Alan Greenspan Is Once Again Banging the Drum for Deregulation -- Is he Just Crazy?
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Some people never learn, and it seems that Alan Greenspan is one of them. The former Fed chair, who ignored repeated warnings of trouble in the subprime mortgage and derivatives markets and whose inaction played a key role in the crash of ’08, is now claiming that the reason the economic recovery is so weak is too much government action.
Is he kidding?
For a while, Greenspan seemed to have learned at least a little from the crisis, acknowledging that he’d put too much faith in the ability of financial markets to self-correct. But lately he’s retreated back into free-market fantasyland.
Writing recently in International Finance, Greenspan objected to the "frenetic pace of new financial regulations," claiming that by creating uncertainty, regulations have hampered "what should be a broad-based robust economic recovery." And speaking March 15 at the Council on Foreign Relations, he blamed the 2009 stimulus program for causing too much government borrowing, crowding private companies out of the capital markets. He also blamed government efforts to shore up the housing market and ease the foreclosure crisis, as CNN reported, “for having delayed and prolonged foreclosures. He said such efforts have created uncertainty about when the housing market will hit rock bottom, at which point speculators can rush in and start buying up houses.”
Speculators, after all, "are essential to the process of stability and recovery," he wrote in the International Finance column.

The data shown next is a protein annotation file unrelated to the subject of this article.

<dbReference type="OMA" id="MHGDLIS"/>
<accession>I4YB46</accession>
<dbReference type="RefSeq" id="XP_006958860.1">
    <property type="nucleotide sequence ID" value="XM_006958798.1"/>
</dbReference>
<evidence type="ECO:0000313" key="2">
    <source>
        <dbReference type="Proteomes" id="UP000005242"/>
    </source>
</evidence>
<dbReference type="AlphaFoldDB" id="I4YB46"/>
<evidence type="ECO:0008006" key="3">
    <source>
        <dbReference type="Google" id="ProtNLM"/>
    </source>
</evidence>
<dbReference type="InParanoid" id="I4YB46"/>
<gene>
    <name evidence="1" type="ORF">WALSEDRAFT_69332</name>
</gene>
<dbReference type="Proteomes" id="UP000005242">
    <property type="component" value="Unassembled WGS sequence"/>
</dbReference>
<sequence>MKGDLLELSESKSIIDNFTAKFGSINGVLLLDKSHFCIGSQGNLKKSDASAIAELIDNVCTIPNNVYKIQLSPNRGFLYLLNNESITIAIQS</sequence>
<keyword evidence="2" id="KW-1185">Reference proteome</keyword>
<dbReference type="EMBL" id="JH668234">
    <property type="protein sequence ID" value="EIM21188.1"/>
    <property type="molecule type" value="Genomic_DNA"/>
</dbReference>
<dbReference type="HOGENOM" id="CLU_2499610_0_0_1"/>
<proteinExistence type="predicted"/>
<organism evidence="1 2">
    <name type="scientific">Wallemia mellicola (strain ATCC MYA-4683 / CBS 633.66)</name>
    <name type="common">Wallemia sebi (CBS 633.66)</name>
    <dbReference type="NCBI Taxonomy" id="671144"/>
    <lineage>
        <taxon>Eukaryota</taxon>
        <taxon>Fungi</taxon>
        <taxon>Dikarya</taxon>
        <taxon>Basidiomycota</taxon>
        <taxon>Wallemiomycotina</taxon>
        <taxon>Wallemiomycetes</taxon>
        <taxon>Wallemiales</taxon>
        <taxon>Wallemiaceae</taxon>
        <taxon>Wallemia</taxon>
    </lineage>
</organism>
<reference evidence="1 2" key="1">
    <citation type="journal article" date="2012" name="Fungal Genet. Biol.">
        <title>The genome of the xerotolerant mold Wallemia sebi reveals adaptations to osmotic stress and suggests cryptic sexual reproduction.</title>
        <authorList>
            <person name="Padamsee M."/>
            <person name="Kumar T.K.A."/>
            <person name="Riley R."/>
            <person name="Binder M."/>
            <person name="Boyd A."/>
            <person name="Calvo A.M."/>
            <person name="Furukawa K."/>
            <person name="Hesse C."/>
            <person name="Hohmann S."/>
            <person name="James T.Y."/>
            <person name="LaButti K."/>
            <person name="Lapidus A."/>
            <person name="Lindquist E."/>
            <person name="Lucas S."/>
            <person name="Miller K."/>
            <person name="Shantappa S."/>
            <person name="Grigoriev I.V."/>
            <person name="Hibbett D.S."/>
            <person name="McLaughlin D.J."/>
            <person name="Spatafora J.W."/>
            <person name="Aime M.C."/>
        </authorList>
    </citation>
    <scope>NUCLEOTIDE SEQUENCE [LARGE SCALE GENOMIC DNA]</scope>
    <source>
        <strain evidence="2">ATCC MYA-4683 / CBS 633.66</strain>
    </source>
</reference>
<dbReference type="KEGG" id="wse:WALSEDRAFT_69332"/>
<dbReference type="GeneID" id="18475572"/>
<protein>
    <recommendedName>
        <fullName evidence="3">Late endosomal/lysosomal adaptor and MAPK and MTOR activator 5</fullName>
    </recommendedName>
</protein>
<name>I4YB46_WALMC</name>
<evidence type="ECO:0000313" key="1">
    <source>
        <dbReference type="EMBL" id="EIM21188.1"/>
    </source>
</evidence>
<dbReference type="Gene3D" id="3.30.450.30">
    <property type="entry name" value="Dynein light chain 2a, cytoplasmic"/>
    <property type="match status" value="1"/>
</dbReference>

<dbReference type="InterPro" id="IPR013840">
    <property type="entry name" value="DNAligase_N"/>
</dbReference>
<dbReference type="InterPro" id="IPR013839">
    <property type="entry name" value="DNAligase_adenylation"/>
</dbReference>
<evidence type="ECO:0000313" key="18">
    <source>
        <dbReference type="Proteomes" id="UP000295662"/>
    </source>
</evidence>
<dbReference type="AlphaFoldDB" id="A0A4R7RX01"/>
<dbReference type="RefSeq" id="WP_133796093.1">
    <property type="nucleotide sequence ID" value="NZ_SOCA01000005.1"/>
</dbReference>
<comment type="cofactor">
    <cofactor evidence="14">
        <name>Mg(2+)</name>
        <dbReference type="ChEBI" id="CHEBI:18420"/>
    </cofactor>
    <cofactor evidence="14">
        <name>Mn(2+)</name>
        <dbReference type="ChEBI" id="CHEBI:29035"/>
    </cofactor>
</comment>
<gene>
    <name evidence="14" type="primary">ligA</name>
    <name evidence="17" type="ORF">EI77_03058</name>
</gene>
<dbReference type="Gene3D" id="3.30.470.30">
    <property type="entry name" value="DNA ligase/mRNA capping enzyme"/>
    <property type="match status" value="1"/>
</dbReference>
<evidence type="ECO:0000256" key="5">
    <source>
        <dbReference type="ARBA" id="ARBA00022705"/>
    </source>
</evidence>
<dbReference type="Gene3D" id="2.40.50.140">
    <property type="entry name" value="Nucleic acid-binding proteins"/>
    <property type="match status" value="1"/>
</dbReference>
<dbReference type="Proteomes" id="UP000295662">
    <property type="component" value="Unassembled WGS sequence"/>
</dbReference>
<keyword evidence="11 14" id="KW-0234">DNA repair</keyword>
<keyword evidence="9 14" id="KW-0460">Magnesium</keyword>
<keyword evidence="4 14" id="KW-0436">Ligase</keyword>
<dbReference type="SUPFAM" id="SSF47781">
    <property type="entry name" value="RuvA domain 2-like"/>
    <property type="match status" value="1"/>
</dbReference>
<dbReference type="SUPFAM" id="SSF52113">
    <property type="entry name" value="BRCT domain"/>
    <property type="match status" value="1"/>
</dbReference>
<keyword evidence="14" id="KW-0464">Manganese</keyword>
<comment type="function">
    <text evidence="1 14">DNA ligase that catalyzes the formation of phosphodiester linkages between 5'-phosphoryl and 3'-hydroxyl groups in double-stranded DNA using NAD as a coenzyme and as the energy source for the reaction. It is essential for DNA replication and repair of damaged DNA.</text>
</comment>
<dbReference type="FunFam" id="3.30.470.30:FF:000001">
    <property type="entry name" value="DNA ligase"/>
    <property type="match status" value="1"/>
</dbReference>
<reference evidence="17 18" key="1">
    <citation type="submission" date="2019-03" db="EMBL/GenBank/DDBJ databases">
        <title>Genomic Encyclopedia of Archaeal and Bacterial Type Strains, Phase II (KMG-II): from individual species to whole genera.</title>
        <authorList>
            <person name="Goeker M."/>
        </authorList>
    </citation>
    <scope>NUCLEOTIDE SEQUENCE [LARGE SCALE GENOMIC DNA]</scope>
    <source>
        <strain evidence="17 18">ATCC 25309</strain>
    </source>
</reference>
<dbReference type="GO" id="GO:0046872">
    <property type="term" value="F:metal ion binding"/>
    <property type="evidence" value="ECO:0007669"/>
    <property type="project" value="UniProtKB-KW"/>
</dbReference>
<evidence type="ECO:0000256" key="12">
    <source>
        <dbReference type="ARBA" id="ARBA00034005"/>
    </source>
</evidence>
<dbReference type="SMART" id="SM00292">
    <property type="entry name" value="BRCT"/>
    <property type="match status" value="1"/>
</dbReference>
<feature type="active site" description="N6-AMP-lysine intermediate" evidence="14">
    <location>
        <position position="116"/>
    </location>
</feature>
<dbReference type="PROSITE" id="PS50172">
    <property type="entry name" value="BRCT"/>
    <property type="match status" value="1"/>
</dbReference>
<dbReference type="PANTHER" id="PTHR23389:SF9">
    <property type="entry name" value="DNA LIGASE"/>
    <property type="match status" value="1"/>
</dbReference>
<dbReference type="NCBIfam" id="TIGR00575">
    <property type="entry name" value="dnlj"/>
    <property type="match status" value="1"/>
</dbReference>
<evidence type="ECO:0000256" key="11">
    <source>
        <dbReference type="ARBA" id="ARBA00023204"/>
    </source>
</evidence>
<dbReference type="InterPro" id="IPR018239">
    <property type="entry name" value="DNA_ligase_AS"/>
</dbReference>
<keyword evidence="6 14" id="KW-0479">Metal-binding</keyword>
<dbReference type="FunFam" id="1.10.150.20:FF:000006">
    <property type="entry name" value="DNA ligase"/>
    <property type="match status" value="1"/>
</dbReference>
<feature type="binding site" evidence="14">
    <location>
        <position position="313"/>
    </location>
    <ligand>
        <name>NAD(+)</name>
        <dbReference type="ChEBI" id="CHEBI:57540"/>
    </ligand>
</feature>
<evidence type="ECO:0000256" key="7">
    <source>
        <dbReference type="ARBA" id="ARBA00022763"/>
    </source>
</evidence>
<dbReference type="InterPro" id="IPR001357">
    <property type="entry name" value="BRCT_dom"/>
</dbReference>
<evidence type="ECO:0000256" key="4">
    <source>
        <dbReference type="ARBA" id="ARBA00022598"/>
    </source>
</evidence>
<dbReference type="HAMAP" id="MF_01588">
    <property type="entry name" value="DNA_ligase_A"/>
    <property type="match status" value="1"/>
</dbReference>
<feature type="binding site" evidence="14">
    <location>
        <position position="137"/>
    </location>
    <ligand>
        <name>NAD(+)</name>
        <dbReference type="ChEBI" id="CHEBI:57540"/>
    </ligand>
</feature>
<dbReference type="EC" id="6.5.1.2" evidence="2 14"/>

Oh dear. One almost doesn’t know where to begin.
Those poor companies that Greenspan says can’t invest in growth because they’ve been crowded out of the capital markets are sitting on $1.9 trillion in cash and liquid assets. Yes, that’s trillion with a “t” -- just a shade less than the entire national budget of Japan.
That kind of money could put a lot of people to work. The idea that businesses aren’t hiring because they can’t borrow even as they sit on such a mountain of cash doesn’t pass the smell test.
Of course, Greenspan lately seems to have no idea that he's crossed the line into self-parody. On March 29 he wrote in the Financial Times, “Today’s competitive markets, whether we seek to recognize it or not, are driven by an international version of Adam Smith’s ‘invisible hand’ that is unredeemably opaque. With notably rare exceptions (2008, for example), the global ‘invisible hand’ has created relatively stable exchange rates, interest rates, prices, and wage rates.”
Sure. And with notably rare exceptions (Hiroshima and Nagasaki in 1945, for example), nuclear explosions have proven to be remarkably safe.
And while it may not be surprising that a free-market fundamentalist like Greenspan would object to efforts to help people save their homes, he ignores the practical impact of letting the millions of expected foreclosures proceed full-steam. Foreclosures on that scale don’t just affect individual borrowers. They tank property values in whole communities, harm local businesses and throw city and county budgets into turmoil as the tax base implodes. Just how is this good for economic recovery?
As for regulation creating uncertainty: Sure, it’s a possibility for a short time, while regulators -- especially the new Consumer Financial Protection Bureau -- are getting their act together. But such uncertainty will be temporary, so long as Congress doesn’t hamper the effort to get CFPB up and running.
But in the long run, effective regulation means more certainty and stability for financial markets, because that certainty will be certainty based on reality, not fantasy.
The housing bubble and subprime mortgage boom of the last decade were built on what looked like certainty at the time. The combination of deregulation, low interest rates and an out-of-control derivatives market created an unshakable but false belief that the boom would continue indefinitely.